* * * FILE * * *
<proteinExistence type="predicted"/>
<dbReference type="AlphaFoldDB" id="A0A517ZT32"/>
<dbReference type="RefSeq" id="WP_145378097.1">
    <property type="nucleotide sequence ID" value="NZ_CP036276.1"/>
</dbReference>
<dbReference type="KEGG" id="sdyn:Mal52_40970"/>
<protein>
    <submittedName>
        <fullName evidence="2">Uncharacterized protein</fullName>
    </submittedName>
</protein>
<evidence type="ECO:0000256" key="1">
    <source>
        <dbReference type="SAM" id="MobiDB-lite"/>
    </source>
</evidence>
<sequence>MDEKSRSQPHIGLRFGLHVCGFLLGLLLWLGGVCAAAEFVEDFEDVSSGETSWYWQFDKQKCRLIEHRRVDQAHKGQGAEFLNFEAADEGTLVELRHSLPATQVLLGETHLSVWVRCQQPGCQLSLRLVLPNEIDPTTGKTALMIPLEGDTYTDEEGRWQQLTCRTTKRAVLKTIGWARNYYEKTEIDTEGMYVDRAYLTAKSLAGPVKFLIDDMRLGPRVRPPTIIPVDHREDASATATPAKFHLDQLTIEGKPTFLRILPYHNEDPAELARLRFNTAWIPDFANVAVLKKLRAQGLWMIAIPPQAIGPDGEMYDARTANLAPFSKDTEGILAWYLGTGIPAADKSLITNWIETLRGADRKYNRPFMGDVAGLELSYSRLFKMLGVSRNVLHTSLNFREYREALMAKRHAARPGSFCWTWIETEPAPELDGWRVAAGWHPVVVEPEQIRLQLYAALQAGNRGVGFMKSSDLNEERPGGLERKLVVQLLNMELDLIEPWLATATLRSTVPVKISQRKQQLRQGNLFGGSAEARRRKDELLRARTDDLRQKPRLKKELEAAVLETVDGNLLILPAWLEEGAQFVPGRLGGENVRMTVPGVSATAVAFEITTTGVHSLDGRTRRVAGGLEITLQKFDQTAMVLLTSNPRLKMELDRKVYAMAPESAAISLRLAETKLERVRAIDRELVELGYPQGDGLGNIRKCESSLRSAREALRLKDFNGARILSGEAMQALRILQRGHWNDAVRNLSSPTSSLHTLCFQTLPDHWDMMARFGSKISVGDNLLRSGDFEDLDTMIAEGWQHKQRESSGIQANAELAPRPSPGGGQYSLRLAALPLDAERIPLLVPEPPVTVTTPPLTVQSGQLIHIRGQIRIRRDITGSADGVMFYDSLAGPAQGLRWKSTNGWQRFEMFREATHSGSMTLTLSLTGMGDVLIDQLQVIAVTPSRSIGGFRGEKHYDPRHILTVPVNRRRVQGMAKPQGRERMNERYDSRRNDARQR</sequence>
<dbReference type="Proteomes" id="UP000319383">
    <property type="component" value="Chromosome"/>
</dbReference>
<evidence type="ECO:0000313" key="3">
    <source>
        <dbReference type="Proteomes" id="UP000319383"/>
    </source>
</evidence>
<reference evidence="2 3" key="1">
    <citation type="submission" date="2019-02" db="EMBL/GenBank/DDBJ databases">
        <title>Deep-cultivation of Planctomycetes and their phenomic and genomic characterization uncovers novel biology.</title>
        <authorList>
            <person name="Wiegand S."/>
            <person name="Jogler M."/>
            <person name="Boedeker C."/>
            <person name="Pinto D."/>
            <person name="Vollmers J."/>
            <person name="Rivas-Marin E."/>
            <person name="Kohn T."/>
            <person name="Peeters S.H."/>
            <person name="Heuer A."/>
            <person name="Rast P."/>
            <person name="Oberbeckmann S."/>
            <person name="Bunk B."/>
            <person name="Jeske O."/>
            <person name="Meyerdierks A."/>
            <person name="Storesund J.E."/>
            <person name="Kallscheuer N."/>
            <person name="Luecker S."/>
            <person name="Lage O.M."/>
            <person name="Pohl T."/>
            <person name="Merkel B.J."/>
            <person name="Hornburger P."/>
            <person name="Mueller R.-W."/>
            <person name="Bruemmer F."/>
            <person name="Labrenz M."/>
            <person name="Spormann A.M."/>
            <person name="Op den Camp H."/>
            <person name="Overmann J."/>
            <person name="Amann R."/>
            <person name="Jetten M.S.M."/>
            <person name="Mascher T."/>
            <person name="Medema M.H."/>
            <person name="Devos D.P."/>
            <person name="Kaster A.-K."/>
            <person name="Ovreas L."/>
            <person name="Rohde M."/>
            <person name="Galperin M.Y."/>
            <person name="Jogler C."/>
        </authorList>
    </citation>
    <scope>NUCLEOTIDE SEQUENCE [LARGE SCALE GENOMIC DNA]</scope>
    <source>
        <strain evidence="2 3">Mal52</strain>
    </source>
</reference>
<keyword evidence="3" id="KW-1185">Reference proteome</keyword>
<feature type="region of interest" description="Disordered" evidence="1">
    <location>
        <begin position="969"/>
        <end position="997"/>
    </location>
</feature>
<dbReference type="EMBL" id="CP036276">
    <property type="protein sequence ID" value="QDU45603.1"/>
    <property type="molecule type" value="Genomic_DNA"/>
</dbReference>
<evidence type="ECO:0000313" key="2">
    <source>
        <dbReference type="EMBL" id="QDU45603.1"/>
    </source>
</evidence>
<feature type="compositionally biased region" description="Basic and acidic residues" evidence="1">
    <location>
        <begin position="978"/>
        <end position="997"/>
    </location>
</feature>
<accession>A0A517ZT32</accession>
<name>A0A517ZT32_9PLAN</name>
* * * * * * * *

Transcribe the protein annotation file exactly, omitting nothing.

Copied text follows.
<proteinExistence type="predicted"/>
<dbReference type="AlphaFoldDB" id="A0A517ZT32"/>
<dbReference type="RefSeq" id="WP_145378097.1">
    <property type="nucleotide sequence ID" value="NZ_CP036276.1"/>
</dbReference>
<dbReference type="KEGG" id="sdyn:Mal52_40970"/>
<protein>
    <submittedName>
        <fullName evidence="2">Uncharacterized protein</fullName>
    </submittedName>
</protein>
<evidence type="ECO:0000256" key="1">
    <source>
        <dbReference type="SAM" id="MobiDB-lite"/>
    </source>
</evidence>
<sequence>MDEKSRSQPHIGLRFGLHVCGFLLGLLLWLGGVCAAAEFVEDFEDVSSGETSWYWQFDKQKCRLIEHRRVDQAHKGQGAEFLNFEAADEGTLVELRHSLPATQVLLGETHLSVWVRCQQPGCQLSLRLVLPNEIDPTTGKTALMIPLEGDTYTDEEGRWQQLTCRTTKRAVLKTIGWARNYYEKTEIDTEGMYVDRAYLTAKSLAGPVKFLIDDMRLGPRVRPPTIIPVDHREDASATATPAKFHLDQLTIEGKPTFLRILPYHNEDPAELARLRFNTAWIPDFANVAVLKKLRAQGLWMIAIPPQAIGPDGEMYDARTANLAPFSKDTEGILAWYLGTGIPAADKSLITNWIETLRGADRKYNRPFMGDVAGLELSYSRLFKMLGVSRNVLHTSLNFREYREALMAKRHAARPGSFCWTWIETEPAPELDGWRVAAGWHPVVVEPEQIRLQLYAALQAGNRGVGFMKSSDLNEERPGGLERKLVVQLLNMELDLIEPWLATATLRSTVPVKISQRKQQLRQGNLFGGSAEARRRKDELLRARTDDLRQKPRLKKELEAAVLETVDGNLLILPAWLEEGAQFVPGRLGGENVRMTVPGVSATAVAFEITTTGVHSLDGRTRRVAGGLEITLQKFDQTAMVLLTSNPRLKMELDRKVYAMAPESAAISLRLAETKLERVRAIDRELVELGYPQGDGLGNIRKCESSLRSAREALRLKDFNGARILSGEAMQALRILQRGHWNDAVRNLSSPTSSLHTLCFQTLPDHWDMMARFGSKISVGDNLLRSGDFEDLDTMIAEGWQHKQRESSGIQANAELAPRPSPGGGQYSLRLAALPLDAERIPLLVPEPPVTVTTPPLTVQSGQLIHIRGQIRIRRDITGSADGVMFYDSLAGPAQGLRWKSTNGWQRFEMFREATHSGSMTLTLSLTGMGDVLIDQLQVIAVTPSRSIGGFRGEKHYDPRHILTVPVNRRRVQGMAKPQGRERMNERYDSRRNDARQR</sequence>
<dbReference type="Proteomes" id="UP000319383">
    <property type="component" value="Chromosome"/>
</dbReference>
<evidence type="ECO:0000313" key="3">
    <source>
        <dbReference type="Proteomes" id="UP000319383"/>
    </source>
</evidence>
<reference evidence="2 3" key="1">
    <citation type="submission" date="2019-02" db="EMBL/GenBank/DDBJ databases">
        <title>Deep-cultivation of Planctomycetes and their phenomic and genomic characterization uncovers novel biology.</title>
        <authorList>
            <person name="Wiegand S."/>
            <person name="Jogler M."/>
            <person name="Boedeker C."/>
            <person name="Pinto D."/>
            <person name="Vollmers J."/>
            <person name="Rivas-Marin E."/>
            <person name="Kohn T."/>
            <person name="Peeters S.H."/>
            <person name="Heuer A."/>
            <person name="Rast P."/>
            <person name="Oberbeckmann S."/>
            <person name="Bunk B."/>
            <person name="Jeske O."/>
            <person name="Meyerdierks A."/>
            <person name="Storesund J.E."/>
            <person name="Kallscheuer N."/>
            <person name="Luecker S."/>
            <person name="Lage O.M."/>
            <person name="Pohl T."/>
            <person name="Merkel B.J."/>
            <person name="Hornburger P."/>
            <person name="Mueller R.-W."/>
            <person name="Bruemmer F."/>
            <person name="Labrenz M."/>
            <person name="Spormann A.M."/>
            <person name="Op den Camp H."/>
            <person name="Overmann J."/>
            <person name="Amann R."/>
            <person name="Jetten M.S.M."/>
            <person name="Mascher T."/>
            <person name="Medema M.H."/>
            <person name="Devos D.P."/>
            <person name="Kaster A.-K."/>
            <person name="Ovreas L."/>
            <person name="Rohde M."/>
            <person name="Galperin M.Y."/>
            <person name="Jogler C."/>
        </authorList>
    </citation>
    <scope>NUCLEOTIDE SEQUENCE [LARGE SCALE GENOMIC DNA]</scope>
    <source>
        <strain evidence="2 3">Mal52</strain>
    </source>
</reference>
<keyword evidence="3" id="KW-1185">Reference proteome</keyword>
<feature type="region of interest" description="Disordered" evidence="1">
    <location>
        <begin position="969"/>
        <end position="997"/>
    </location>
</feature>
<dbReference type="EMBL" id="CP036276">
    <property type="protein sequence ID" value="QDU45603.1"/>
    <property type="molecule type" value="Genomic_DNA"/>
</dbReference>
<evidence type="ECO:0000313" key="2">
    <source>
        <dbReference type="EMBL" id="QDU45603.1"/>
    </source>
</evidence>
<feature type="compositionally biased region" description="Basic and acidic residues" evidence="1">
    <location>
        <begin position="978"/>
        <end position="997"/>
    </location>
</feature>
<accession>A0A517ZT32</accession>
<name>A0A517ZT32_9PLAN</name>